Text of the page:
Now, you may be wondering about why I chose to focus on Storm’s name for this story. Well, it’s because I often have a hard time naming a pet. I really think that a name has to fit the being that has the name. I am not the type of woman that, knowing the gender of her unborn child, would pick out the name just based on that. No, the name has to fit. I would be like Murphy Brown, if I ever had a baby. In case you don’t know what I am talking about, in the TV series Murphy Brown, Murphy had a son, and it took her weeks to come up with a name. That’s the way it is for me. When I found a puppy years ago, I called him “Puppy” for the first couple of months that I had him; until one day I came across the name “Jesse,” and knew that that was his name. Of course, by then, he thought that his name was “Puppy,” and I had to do some work to convince him that he now needed to respond to a different name. But, that’s another story.
Anyway, now I have written about Storm, and it’s about time, don’t you think?
Do you enjoy reading the articles on dog training in this e-zine? Want to know more? Then, check out my e-book, How to Have a Well-Behaved Dog. In How to Have a Well-Behaved Dog, you can find more detailed articles on dog training, complete with pictures. There is also advice on dealing with many dog behavior problems.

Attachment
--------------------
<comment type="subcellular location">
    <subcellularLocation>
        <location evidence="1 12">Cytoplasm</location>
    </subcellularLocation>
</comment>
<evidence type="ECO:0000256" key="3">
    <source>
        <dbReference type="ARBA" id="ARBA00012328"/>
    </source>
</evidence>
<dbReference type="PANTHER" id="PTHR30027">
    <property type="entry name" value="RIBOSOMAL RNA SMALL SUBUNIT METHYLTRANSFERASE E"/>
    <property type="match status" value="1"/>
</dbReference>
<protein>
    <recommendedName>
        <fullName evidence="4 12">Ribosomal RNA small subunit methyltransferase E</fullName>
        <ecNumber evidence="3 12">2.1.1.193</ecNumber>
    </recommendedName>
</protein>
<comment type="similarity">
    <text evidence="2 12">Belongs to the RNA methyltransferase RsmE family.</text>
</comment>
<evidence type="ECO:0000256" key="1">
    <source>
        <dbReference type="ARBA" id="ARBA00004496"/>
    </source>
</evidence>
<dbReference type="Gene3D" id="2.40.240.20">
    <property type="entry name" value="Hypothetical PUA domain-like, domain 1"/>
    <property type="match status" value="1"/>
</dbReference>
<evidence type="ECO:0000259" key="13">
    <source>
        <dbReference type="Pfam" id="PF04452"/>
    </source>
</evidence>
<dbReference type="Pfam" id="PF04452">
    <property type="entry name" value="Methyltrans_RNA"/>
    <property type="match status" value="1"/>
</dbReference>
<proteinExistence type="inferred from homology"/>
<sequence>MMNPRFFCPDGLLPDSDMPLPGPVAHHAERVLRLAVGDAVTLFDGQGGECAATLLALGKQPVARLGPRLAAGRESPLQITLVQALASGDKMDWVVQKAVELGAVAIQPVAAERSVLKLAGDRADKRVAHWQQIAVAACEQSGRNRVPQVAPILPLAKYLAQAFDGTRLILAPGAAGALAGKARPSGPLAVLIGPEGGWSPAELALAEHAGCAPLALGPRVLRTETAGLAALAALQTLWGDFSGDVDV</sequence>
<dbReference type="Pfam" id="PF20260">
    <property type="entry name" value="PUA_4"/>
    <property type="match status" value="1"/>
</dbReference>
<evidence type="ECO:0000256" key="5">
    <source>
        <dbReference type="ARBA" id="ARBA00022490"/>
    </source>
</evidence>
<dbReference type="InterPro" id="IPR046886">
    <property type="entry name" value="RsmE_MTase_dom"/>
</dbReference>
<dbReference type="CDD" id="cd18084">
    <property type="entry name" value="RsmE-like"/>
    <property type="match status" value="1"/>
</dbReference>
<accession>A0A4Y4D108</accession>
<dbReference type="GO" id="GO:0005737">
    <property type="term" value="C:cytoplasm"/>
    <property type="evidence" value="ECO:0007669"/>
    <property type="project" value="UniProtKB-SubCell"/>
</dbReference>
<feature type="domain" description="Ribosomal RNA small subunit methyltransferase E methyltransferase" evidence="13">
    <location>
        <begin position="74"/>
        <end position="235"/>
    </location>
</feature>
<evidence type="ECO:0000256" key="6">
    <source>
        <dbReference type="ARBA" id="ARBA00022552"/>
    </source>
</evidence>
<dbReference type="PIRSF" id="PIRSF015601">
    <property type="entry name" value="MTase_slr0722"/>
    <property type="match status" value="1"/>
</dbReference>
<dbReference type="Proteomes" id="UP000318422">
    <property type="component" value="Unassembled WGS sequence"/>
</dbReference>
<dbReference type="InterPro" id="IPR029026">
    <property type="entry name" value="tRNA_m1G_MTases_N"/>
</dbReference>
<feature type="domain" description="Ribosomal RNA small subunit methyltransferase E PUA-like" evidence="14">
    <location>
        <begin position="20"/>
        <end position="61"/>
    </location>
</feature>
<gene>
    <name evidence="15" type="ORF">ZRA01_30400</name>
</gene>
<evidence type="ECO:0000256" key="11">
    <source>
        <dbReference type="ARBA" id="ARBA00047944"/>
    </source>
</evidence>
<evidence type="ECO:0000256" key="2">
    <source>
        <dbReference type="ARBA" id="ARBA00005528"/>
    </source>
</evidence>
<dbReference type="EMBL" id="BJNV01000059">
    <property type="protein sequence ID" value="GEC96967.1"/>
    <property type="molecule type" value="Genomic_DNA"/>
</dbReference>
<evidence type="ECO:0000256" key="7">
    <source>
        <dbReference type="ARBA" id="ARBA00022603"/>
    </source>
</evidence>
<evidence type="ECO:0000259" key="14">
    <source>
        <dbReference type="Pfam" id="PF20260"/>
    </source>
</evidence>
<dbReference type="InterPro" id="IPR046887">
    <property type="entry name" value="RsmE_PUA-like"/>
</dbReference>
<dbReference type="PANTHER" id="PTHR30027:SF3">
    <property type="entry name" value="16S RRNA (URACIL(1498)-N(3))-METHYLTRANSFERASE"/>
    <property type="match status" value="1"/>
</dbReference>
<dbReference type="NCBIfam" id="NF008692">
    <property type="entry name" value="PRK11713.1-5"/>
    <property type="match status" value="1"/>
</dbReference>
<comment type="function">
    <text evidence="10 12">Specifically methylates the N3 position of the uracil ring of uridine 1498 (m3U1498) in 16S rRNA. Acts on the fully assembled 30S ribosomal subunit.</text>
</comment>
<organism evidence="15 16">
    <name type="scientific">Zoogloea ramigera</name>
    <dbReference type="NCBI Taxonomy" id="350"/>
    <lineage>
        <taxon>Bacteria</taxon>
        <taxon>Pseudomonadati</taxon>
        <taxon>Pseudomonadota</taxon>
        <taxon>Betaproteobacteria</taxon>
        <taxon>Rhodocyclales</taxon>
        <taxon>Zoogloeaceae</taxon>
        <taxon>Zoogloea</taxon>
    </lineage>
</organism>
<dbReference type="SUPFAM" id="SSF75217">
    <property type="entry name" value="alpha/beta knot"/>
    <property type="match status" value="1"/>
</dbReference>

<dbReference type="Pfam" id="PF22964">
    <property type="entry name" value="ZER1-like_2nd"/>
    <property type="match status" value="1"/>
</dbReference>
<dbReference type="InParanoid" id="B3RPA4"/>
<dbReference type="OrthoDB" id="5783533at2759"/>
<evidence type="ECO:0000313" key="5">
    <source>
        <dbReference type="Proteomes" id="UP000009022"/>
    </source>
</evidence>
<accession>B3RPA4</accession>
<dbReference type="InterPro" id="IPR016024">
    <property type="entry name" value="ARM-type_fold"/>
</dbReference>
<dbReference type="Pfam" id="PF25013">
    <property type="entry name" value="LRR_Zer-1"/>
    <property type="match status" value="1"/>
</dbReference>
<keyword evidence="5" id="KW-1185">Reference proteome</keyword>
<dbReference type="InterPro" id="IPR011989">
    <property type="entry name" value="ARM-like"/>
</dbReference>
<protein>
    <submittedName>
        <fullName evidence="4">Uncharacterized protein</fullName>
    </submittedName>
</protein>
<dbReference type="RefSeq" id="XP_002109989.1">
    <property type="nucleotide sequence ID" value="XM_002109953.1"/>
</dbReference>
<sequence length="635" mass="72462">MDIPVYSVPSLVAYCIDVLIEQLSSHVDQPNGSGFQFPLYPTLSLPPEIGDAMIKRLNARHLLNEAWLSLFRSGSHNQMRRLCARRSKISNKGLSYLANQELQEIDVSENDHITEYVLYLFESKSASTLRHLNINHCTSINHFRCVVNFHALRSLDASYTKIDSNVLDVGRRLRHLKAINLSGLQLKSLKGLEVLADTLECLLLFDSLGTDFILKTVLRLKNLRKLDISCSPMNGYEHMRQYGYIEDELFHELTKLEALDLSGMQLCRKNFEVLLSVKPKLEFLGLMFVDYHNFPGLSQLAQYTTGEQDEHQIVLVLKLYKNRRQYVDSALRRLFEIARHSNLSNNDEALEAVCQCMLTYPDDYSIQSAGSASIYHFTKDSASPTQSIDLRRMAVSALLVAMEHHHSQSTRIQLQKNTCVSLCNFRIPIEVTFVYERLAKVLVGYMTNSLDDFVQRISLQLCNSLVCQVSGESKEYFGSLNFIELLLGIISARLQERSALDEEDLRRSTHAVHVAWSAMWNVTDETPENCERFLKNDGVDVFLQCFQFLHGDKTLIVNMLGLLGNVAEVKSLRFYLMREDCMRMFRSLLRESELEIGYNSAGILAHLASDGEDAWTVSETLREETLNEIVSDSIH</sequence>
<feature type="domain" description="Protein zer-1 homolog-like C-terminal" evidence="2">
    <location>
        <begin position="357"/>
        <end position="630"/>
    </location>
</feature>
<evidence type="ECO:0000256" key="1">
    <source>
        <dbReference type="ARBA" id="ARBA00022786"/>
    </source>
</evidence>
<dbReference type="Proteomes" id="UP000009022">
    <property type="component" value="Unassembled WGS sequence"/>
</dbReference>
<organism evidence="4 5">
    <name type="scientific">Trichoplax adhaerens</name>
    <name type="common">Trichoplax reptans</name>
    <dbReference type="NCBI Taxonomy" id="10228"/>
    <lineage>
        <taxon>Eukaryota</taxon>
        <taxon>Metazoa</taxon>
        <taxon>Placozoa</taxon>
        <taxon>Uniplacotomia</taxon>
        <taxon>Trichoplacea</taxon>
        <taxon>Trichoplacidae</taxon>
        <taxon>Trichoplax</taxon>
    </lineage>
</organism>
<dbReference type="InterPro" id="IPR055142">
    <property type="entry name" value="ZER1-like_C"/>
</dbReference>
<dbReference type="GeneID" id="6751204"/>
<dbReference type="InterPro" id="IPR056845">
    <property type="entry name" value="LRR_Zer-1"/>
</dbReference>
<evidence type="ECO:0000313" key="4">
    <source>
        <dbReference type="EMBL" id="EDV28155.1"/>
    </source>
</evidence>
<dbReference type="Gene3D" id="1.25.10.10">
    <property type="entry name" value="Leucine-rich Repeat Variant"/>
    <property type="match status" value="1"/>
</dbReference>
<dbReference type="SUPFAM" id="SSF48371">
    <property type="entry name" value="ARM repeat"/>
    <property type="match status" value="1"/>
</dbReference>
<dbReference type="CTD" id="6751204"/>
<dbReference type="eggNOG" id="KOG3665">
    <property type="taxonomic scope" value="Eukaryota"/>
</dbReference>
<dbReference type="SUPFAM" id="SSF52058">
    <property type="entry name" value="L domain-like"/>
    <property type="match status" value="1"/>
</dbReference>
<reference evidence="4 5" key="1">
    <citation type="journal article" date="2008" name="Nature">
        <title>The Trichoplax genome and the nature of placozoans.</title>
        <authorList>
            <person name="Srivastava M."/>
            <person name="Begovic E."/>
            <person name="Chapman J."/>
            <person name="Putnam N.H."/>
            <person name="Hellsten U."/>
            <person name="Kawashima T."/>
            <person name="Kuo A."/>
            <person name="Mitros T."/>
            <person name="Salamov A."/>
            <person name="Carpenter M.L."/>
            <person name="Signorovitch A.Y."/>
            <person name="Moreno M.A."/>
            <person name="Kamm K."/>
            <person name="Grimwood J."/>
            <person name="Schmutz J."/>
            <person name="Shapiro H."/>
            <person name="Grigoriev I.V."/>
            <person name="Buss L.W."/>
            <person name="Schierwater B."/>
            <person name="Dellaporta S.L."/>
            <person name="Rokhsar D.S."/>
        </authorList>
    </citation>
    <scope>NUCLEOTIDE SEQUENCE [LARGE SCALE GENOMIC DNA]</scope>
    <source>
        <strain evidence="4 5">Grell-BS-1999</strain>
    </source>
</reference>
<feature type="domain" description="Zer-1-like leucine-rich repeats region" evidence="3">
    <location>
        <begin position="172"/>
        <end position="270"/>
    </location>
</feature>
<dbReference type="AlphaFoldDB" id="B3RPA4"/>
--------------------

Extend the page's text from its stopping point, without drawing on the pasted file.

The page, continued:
You can purchase How to Have a Well-Behaved Dog directly from me in pdf format. If you order directly from me, you get the added bonus of getting a free 1/2-hour Skype consult with me, which can be used at any time in the next year. To get your pdf copy,
How to Have a Well Behaved Dog is also available for the Kindle at Amazon.com. You won't get my free Skype training, but if this is your preferred way of reading an e-book, then
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Silver Lining Pet Services is the business owned by Sue Skiff. It provides both dog training and pet sitting services.
If you own a dog, then look to Sue to alleviate any fears and frustrations that you have over your dog's behavior. Sue will come to your home, and set up a training program that is customized to your, and your dog's, needs. You can even have Sue do the training for you, in your home, while you go about your business. If you don't live within Sue's service area, you can contact Sue about setting up a Skype appointment to work with her.
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Silver Linings is a publication of Silver Linings Pet Services, and is published for the purpose of marketing services. The current address of Silver Linings Pet Services is: